# Excel 2019: Handle Multiple Conditions in IF

August 01, 2019 - by Bill Jelen When you need to do a conditional calculation, the IF function is the answer. It works like this: If <something is true>, then <this formula>; otherwise <that formula>. In the following figure, a simple IF calculates a bonus for your sales of more than \$20,000.

But what happens when two conditions need to be met? Most people will nest one IF statement inside another, as shown below: But this nesting gets out of hand if you have many conditions that have to be met. Use the AND function to shorten and simplify the formula. `=AND(Test,Test,Test,Test)` is True only if all of the logical tests evaluate to True. The following example shows a shorter formula with the same results.

If you like AND, you might find a use for OR and NOT. `=OR(Test,Test,Test,Test)` is True if any one of the logical tests are True. NOT reverses an answer, so `=NOT(True)` is False, and `=NOT(False)` is True. If you ever have to do something fancy like a NAND, you can use `=NOT(AND(Test,Test,Test,Test))`.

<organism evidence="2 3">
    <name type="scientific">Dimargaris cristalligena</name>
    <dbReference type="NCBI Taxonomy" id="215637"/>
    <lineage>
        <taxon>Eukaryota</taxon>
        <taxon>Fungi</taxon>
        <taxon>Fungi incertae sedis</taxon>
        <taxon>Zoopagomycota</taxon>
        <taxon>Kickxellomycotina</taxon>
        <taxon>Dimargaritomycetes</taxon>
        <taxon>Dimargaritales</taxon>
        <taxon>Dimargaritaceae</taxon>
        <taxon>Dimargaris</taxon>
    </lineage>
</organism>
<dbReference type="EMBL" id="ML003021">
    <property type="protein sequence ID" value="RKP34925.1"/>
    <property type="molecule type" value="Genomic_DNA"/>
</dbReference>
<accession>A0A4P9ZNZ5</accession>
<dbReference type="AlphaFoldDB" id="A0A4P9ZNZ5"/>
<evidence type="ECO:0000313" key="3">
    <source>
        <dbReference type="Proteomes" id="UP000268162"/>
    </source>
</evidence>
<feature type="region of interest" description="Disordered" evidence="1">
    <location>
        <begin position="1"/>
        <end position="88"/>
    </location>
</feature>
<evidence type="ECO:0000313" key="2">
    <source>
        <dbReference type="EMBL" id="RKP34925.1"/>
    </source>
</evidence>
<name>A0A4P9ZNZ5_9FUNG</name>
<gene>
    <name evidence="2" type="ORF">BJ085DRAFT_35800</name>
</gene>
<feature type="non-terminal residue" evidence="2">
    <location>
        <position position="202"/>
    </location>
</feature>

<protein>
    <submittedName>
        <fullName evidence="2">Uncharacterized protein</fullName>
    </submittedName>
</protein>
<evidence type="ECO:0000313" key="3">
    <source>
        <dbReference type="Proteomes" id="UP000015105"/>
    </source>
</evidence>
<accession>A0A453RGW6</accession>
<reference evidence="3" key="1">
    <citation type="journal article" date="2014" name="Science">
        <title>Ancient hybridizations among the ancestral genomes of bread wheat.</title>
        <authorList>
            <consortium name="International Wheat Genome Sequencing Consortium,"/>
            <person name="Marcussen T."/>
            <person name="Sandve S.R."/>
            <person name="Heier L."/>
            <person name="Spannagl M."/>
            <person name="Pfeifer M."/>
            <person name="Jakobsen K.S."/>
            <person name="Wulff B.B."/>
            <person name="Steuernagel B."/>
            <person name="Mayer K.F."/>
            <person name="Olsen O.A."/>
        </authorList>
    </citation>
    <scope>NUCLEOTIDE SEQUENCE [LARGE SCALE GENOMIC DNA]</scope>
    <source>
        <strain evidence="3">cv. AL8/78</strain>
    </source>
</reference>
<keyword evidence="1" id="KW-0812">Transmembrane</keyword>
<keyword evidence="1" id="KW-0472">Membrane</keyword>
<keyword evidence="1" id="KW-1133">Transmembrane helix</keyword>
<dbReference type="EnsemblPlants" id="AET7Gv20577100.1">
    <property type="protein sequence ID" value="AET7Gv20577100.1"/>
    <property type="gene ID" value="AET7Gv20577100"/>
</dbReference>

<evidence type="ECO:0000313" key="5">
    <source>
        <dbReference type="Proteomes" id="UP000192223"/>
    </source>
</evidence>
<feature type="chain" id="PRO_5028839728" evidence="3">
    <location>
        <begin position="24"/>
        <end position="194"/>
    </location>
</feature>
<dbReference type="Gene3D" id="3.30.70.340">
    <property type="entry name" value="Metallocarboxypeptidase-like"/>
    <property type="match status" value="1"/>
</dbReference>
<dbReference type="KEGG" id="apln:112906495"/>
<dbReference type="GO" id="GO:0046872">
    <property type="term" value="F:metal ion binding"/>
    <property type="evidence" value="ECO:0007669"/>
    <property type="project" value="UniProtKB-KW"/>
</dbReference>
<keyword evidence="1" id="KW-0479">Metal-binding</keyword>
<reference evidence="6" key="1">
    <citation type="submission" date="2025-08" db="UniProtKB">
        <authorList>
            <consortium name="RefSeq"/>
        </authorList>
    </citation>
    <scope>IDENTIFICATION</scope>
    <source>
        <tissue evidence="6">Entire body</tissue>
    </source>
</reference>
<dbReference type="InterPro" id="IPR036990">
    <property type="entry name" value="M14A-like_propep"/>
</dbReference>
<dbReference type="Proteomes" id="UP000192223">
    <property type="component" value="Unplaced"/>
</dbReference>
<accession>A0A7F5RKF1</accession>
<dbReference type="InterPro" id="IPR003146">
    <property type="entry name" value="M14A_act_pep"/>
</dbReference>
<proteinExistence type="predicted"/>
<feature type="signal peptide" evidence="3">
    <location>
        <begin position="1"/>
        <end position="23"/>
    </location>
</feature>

Caution

Although Excel 2013 introduced XOR as an Exclusive Or, it does not work the way that accountants would expect. `=XOR(True,False,True,True)` is True for reasons that are too complicated to explain here. XOR counts whether you have an odd number of True values. Odd. Really odd.

Title Photo: Issam Hammoudi at Unsplash.com

##### Bill Jelen is the author / co-author ofMrExcel LX – The Holy Grail of Excel Tips

A book for people who use Excel 40+ hours per week. Illustrated in full color.